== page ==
Archaeologists in Bulgaria uncovered the earliest golden items ever found in the 1970s, close to the present city of Varna, in a massive Copper Age necropolis from the fifth millennium BC. The true significance of the discovery was not understood, however, until they arrived at grave 43. More gold was discovered in grave 43 than was discovered in the entirety of the world at that time. Within were the bones of a high status male who had been buried with unimaginable riches.
Most people have heard of Mesopotamia, Egypt, and the Indus Valley, which are renowned for being the first civilizations to be recognized to have urbanization, structured government, and cultural innovation. The mystery civilisation that first appeared 7,000 years ago on the borders of lakes close to the Black Sea, however, has mostly gone unnoticed.
The Varna culture, as it has come to be known, was not a little, insignificant civilisation that developed in a remote region of what would become Bulgaria and vanished without a trace into the annals of time. As the first known society to produce golden items, it was an astonishingly advanced civilization that was older than the civilizations of Mesopotamia and Egypt.
A richness in cultural traditions, intricate funerary ceremonies, an antiquated religious system, and the ability to create gorgeous and expertly-crafted objects are reflected in the biggest known prehistoric necropolis in south-eastern Europe, which is located in Varna. The term “cradle of civilization” in Europe has come to refer to it.
According to available data, goldsmithing originally appeared in Varna between 4600 and 4200 BC. The population now had something incredibly precious to trade as technology advanced and craftsman mastered the smelting of copper and gold. The development of the society depended heavily on the opening of economic links between the Black Sea and Mediterranean region as a result of increased interactions with neighbors in both the north and south. Ships traveling across the Black Sea could dock comfortably in the deep port where the villages of Varna were located, and the city grew to be a thriving commerce hub.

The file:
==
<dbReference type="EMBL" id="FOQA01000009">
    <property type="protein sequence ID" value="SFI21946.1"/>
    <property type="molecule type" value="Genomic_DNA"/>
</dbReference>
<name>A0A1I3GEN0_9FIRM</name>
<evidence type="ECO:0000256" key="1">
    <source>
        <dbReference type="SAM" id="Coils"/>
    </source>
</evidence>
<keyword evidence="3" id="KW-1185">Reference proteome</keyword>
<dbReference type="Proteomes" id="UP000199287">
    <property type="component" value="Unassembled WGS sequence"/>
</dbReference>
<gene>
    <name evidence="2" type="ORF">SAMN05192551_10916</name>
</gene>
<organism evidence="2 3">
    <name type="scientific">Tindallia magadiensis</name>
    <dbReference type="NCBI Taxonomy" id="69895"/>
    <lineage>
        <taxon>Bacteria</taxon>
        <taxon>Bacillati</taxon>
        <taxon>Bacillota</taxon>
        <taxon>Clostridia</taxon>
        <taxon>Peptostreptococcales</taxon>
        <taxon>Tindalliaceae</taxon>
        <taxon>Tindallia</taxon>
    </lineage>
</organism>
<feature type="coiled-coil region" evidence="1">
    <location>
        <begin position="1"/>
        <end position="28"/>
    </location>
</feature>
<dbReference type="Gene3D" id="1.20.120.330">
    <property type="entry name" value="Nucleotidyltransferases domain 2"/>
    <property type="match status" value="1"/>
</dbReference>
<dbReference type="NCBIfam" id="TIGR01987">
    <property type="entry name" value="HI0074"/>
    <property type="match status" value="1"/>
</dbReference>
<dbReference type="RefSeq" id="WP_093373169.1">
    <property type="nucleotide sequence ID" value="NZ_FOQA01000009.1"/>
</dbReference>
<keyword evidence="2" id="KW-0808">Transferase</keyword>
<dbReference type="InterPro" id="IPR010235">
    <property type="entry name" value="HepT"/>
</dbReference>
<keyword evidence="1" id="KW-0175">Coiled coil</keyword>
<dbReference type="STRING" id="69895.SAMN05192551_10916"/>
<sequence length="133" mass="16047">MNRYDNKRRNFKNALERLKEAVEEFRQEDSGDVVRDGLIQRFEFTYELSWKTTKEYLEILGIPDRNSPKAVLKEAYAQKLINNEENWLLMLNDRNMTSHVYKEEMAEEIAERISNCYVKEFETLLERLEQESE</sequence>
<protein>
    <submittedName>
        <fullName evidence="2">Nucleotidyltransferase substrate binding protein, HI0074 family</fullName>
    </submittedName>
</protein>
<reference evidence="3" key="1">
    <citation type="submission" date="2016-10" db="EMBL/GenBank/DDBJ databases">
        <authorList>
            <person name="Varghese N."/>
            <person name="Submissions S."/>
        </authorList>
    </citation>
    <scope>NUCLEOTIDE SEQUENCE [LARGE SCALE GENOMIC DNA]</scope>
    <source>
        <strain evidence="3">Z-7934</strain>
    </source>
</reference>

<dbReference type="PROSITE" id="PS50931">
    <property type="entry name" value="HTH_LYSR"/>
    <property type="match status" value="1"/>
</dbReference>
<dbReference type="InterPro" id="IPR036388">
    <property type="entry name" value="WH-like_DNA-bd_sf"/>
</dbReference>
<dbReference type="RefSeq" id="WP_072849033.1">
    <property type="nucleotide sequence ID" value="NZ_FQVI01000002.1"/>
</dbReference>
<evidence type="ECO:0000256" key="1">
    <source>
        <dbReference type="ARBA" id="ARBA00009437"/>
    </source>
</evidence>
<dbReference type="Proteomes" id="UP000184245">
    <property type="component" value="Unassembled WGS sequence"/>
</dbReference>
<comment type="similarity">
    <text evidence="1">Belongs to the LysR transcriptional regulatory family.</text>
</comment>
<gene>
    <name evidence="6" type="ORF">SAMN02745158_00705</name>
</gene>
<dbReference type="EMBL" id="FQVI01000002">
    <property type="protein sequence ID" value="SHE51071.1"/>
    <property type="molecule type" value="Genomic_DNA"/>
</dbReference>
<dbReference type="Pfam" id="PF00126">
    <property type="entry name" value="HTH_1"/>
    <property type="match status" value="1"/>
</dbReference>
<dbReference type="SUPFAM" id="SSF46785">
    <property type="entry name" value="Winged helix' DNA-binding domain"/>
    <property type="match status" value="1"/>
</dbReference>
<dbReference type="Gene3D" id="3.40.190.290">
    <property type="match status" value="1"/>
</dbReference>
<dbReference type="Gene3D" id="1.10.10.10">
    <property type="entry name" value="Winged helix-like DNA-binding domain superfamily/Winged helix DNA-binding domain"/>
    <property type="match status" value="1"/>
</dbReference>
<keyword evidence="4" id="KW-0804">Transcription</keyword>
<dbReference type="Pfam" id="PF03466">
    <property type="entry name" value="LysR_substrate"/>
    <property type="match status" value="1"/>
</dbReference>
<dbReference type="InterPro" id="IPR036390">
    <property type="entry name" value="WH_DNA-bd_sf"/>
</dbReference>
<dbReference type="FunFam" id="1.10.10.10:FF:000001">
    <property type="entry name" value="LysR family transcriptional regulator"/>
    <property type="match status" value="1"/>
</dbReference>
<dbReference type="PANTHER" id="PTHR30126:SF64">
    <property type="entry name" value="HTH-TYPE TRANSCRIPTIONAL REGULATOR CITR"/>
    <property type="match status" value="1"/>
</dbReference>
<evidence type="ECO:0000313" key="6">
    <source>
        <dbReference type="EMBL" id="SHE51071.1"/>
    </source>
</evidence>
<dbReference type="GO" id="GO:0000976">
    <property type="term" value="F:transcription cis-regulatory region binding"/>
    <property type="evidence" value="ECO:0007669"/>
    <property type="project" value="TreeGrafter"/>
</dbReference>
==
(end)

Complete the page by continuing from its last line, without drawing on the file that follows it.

The metallurgists were able to amass wealth thanks to increased trading, and very rapidly a social stratification with the metallurgists at the top, merchants in the center, and farmers making up the bottom class emerged. Extraordinary finds at a nearby cemetery further bolster the idea that Varna formerly had strong rulers or kings, but we will get to that later.
Hence, the groundwork had been done for the establishment of a strong, thriving civilization that would later impact all of Europe for thousands of years.
Tools, containers, utensils, and figures made of stone, flint, bone, and clay are the first examples of ancient Varna culture. Suddenly an amazing by chance find was made, making international news. The oldest gold objects ever discovered were found in a large Copper Age necropolis that excavator operator Raycho Marinov discovered in October 1972.
It eventually rose to prominence as one of Bulgaria’s most significant archaeological finds. Under the guidance of Mihail Lazarov (1972–1976) and Ivan Ivanov (1972–1991), extensive excavations were conducted that allowed for the first time to be seen the splendid civilisation of Varna.
In the necropolis, more than 300 graves were found, and over 22,000 beautiful objects, including 3,000+ pieces of gold with a combined weight of 6 kg, were retrieved from them (13.23 lbs.) Other priceless artifacts discovered in the burials included copper, excellent flint tools, jewelry, Mediterranean mollusc shells, ceramics, obsidian blades, and beads.